Forget art. Put your trust in ice cream. ~ Charles Baxter

I know every one of my readers has experienced the joy of eating ice cream only to be suddenly hit with a brain freeze, mind-numbing headache. Am I right? Well, let's look at what causes brain freeze and what you can do to make it go away.

Summertime and ice cream are synonymous and both have been enjoyed since 200 B.C. Throughout the history of all countries, ice cream, gelato, sorbet, frozen custard, or frozen yoghurt has been there making summertime delightful. I know your childhood summertimes are filled with ice cream memories, and some of those have to include brain freezes.
Brain freeze is sometimes called an ice cream headache. They are intense at the moment, but the relief is we learn that they pass quickly, which makes them a bit more tolerable.

Wikipedia defined brain freeze scientifically as sphenopalatine ganglioneuralgia, meaning "nerve pain of the sphenopalatine ganglion." It’s caused when the ice cream touches the roof of your mouth causing the nerves there to expand and contract. This happens more frequently when you eat the ice cream too quickly. The medical reaction causing the pain is very similar to migraine headache pain.

The cold substance touches the palate (roof) of the mouth. The capillaries inside the palate become frozen, which triggers the blood vessels to constrict in an attempt to maintain bodily heat. Once you swallow the ice cream, the palate starts to warm up again, which causes the blood vessels to expand. If this expansion/contraction occurs repeatedly in rapid succession, pain receptors are released and this is what causes brain freeze pain, because the pain response is carried to the brain along the trigeminal nerve. This nerve’s key job is detecting facial pain, so the brain thinks the pain is coming from the forehead instead of the mouth. Brain freeze!

Brain freeze occurs when we drink cold food, cold drinks, but mainly it occurs when we eat ice cream.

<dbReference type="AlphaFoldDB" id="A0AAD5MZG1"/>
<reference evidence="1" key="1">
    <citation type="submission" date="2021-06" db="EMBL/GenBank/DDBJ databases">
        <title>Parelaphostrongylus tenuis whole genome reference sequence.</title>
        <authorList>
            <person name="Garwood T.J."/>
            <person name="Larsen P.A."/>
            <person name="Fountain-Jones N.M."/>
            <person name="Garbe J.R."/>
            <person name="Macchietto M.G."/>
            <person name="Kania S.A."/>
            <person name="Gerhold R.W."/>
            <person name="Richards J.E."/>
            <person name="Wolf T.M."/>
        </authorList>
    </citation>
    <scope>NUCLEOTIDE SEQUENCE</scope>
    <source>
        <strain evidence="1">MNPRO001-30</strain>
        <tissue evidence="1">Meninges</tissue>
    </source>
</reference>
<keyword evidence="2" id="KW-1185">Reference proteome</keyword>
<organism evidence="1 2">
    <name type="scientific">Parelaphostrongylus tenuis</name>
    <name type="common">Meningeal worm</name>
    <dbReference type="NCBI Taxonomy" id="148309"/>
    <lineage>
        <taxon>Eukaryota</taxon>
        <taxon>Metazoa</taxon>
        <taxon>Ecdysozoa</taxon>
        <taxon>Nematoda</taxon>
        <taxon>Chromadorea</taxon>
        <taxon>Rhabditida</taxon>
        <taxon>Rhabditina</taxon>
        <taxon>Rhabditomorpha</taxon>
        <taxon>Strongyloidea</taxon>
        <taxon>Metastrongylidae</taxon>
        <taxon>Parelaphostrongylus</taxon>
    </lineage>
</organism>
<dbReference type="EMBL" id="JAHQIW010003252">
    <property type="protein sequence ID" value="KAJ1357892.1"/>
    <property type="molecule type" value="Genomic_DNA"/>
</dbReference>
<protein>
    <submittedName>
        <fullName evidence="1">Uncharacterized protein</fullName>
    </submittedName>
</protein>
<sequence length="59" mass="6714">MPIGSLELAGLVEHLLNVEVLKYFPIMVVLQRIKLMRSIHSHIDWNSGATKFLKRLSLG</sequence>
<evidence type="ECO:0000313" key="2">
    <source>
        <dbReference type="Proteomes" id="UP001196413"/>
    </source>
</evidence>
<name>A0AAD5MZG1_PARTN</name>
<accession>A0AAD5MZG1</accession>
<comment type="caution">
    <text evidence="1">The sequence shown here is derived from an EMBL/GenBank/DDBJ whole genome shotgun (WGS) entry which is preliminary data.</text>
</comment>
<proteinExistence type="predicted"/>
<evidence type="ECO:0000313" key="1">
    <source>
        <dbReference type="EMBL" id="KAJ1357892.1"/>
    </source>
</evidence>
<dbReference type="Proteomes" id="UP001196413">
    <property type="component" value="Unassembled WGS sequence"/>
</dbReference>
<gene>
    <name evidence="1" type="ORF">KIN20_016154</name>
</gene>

Avoiding Brain Freeze Headaches

None of us would ever stop enjoying cold foods or drinks, so here are some ideas to avoid brain freeze.

• When you switch from eating hot to eating cold foods, do it slowly, because switching too quickly between hot and cold is what causes brain freeze.
• Allow the hot or cold food to sit on your tongue for a bit so you won’t shock your palate.
• Think about enjoyment while you revel in the taste of the food so that you don’t bolt it down too quickly.
• If you feel a brain freeze coming on, roll the underneath part of your tongue up on to the roof of your mouth to warm it.
• Some have said pressing the roof of the mouth with your thumb will help warm it.
• You might do nothing, knowing it will pass quickly, as it generally does.
• You could drink something warm.

Frozen desserts like ice cream, frozen custard or yoghurt, sorbet or gelato are so delightful that in our hurry to swallow causes temporarily painful results. We won’t be giving them up, but we might be well-served to add a bit of patience as an accompaniment.

Ice cream is happiness condensed. ~ Jessi Lane Adams

Author's Bio: 

Maria Khalifé, expert in holistic, motivational living, teaches powerful, life-changing techniques. Universal principles sustain her revolutionary methods of coaching, speaking and teaching. Certified at the Ford Institute in San Diego, Maria leads others in accelerated growth on The Path through The Change Coaching Institute.